“The only people pushing this are the industry themselves,” Witt said.
Witt said the bondsmen proposal would hurt criminal defendants by inflating bail since judges would feel pressure to jack up the bail to account for the fact that defendants might only have to pay a small percentage of it to go free.
But Joint Finance Committee co-chairman John Nygren (R-Marinette) said he sees good reasons why the proposal should come back. He and Vos shrug off criticism of the idea, with Vos saying that it’s typical to hear such comments from “defenders of the status quo.” The two Republicans said technology and society have changed considerably since bail bondsmen were banned in Wisconsin three decades ago.
Van Hollen silent
Today, bail for defendants is set by a judge and paid to the county clerk of courts or sheriff and is meant to ensure that defendants don’t abscond before their trial. If the defendant shows up to court and is acquitted, the money is returned to him or her. If he or she is convicted, the money is used to pay fines and other fees.
If the defendant doesn’t show up in court, the bail money is forfeited. In Wisconsin, it goes first to pay any needed restitution to victims and then goes for covering costs for the local courts system that would otherwise be covered by county property-tax payers.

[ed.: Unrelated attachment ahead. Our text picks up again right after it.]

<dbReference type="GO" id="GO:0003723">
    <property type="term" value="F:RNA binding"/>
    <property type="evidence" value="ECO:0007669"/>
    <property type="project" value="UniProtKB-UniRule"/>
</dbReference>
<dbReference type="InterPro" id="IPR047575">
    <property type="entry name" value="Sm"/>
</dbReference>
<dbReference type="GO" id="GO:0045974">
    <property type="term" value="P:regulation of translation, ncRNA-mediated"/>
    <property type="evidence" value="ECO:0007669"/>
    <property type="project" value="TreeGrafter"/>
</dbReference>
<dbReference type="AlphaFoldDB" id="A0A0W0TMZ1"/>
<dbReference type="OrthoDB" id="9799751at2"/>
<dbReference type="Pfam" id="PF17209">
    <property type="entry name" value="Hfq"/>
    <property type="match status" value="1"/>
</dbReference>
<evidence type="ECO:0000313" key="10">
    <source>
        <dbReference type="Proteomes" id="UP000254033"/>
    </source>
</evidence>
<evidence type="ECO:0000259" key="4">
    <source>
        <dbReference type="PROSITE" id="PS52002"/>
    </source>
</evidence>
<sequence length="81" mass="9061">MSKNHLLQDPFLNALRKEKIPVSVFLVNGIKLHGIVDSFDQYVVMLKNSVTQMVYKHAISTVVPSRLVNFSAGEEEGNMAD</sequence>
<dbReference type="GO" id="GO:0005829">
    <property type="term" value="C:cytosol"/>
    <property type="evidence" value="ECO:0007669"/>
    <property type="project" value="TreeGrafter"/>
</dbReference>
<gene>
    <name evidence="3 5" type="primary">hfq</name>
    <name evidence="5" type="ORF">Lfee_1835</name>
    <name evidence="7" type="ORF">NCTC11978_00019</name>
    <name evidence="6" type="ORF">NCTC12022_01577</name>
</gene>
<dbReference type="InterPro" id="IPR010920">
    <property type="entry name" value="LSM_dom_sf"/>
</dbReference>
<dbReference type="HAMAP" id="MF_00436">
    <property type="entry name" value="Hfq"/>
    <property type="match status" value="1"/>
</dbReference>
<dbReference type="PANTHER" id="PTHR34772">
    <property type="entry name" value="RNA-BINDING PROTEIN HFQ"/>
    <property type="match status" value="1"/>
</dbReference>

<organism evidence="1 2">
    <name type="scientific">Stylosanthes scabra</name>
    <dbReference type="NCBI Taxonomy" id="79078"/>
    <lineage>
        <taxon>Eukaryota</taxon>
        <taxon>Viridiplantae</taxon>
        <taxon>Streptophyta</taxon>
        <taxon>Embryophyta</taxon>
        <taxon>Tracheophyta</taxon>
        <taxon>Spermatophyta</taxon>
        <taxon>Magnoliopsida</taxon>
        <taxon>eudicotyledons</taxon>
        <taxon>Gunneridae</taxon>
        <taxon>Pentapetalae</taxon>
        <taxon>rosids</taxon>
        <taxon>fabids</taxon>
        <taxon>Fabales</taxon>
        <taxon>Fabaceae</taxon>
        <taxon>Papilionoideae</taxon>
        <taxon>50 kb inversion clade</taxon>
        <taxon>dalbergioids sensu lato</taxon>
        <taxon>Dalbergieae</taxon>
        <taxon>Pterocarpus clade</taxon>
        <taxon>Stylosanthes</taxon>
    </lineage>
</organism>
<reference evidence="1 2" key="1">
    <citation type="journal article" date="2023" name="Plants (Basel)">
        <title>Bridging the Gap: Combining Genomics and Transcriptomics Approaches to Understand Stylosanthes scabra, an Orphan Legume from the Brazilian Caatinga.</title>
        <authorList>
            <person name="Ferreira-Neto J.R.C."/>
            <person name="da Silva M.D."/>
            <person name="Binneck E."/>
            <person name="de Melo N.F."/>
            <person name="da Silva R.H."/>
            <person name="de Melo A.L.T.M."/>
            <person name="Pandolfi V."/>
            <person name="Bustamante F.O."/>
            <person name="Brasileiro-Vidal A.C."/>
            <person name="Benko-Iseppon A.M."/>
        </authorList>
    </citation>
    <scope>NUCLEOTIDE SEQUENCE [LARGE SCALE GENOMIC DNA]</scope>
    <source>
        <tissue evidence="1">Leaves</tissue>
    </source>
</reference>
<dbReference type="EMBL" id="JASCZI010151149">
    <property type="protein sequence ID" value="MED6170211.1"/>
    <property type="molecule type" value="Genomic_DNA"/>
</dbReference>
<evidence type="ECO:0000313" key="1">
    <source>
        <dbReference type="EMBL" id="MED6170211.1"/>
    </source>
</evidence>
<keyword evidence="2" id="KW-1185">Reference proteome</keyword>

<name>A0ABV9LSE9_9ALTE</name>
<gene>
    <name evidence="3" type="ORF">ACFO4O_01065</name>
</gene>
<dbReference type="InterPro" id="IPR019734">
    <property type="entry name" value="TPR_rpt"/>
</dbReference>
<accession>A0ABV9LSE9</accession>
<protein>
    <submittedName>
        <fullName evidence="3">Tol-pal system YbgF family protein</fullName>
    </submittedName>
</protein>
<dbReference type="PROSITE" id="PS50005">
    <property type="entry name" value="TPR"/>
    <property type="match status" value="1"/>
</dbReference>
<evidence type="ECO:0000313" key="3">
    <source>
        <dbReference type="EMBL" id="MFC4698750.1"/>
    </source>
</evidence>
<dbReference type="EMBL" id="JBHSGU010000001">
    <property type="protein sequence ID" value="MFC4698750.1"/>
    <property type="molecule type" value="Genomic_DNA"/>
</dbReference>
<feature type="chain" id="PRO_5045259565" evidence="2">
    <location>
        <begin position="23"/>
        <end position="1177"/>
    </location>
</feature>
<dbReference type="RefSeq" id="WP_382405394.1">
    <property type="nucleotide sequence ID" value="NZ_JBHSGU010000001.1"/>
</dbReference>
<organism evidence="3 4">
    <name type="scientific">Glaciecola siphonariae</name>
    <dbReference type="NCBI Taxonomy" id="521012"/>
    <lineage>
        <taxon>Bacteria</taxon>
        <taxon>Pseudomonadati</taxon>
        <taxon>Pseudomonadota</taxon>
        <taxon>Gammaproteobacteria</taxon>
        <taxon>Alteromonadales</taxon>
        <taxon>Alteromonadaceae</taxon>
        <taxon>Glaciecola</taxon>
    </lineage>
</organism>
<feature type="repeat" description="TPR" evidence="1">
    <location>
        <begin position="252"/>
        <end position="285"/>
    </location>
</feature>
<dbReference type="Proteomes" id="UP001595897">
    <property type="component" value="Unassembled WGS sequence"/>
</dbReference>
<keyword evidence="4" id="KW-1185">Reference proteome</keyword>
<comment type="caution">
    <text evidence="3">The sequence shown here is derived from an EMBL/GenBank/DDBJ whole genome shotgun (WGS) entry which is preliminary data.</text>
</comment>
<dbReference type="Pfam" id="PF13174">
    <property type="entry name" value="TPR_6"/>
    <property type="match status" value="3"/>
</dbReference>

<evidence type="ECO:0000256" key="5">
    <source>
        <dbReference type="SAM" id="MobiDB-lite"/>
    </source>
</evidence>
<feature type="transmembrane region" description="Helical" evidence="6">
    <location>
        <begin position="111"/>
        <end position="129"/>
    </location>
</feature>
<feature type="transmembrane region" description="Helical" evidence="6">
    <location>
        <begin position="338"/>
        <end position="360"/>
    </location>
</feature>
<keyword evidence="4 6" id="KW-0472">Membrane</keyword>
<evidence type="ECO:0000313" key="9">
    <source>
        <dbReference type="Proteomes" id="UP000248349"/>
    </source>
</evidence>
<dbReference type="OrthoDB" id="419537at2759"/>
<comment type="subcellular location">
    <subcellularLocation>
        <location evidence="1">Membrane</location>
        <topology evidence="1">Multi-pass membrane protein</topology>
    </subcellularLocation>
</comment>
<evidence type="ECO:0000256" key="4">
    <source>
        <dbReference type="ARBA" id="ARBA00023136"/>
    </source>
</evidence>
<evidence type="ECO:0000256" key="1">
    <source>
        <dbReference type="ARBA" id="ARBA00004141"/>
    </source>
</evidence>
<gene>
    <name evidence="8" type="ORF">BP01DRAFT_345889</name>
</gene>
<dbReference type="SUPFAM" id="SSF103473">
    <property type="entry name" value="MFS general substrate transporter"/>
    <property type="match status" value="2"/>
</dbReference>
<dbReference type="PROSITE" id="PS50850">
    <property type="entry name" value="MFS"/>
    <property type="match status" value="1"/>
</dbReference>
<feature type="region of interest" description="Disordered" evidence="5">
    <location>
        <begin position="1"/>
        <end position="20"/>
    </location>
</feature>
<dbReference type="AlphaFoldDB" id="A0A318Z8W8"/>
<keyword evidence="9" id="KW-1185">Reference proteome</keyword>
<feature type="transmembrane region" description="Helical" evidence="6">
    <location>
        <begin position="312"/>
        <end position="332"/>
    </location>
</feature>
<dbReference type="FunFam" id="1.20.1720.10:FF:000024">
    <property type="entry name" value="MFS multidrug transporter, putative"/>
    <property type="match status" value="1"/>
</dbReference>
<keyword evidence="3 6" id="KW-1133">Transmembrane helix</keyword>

But if bail bondsmen have put up the money for a defendant’s release, they could seek to recoup it from the system even if the defendant is late to court or convicted, said John Barrett, the clerk of Milwaukee County Circuit Court. That’s just one reason why Barrett opposes the idea and why the clerks’ state association opposed the 2011 proposal, said Barrett, who co-chairs the association’s legislative committee.
“I would think it would adversely impact victims of crime,” Barrett said.
State Public Defender Kelli Thompson also opposed the provision in 2011, though she has yet to weigh in on the idea this year. The Criminal Law Section of the Wisconsin Bar Association, which represents over 500 criminal defense lawyers, prosecutors, judges and academics, also opposes the idea.
So far, state Attorney General J.B. Van Hollen, a Republican, hasn’t weighed in on the issue and didn’t provide comment for this story.
Dane County Sheriff Dave Mahoney, a Democrat, doesn’t want to see bail bondsmen operating in his county. Mahoney says he can remember several times over the last two decades in which deputies responded to a report of a kidnapping in his county only to find that it was a bail bondsman from another state grabbing a defendant.
Mahoney said bondsmen lack the standards of law enforcement officers or even any standards at all that he could discern. The state sheriff’s association opposed the proposal in 2011 and will meet soon to consider that position, he said.
“I’m most concerned about these untrained bondsmen coming in,” Mahoney said.
Milwaukee County Sheriff Clarke said that’s nothing more than “alarmist rhetoric.”
“I find that totally disingenuous,” Clarke said. “If we can allow a criminal defendant another means to make his bail, what do I care?”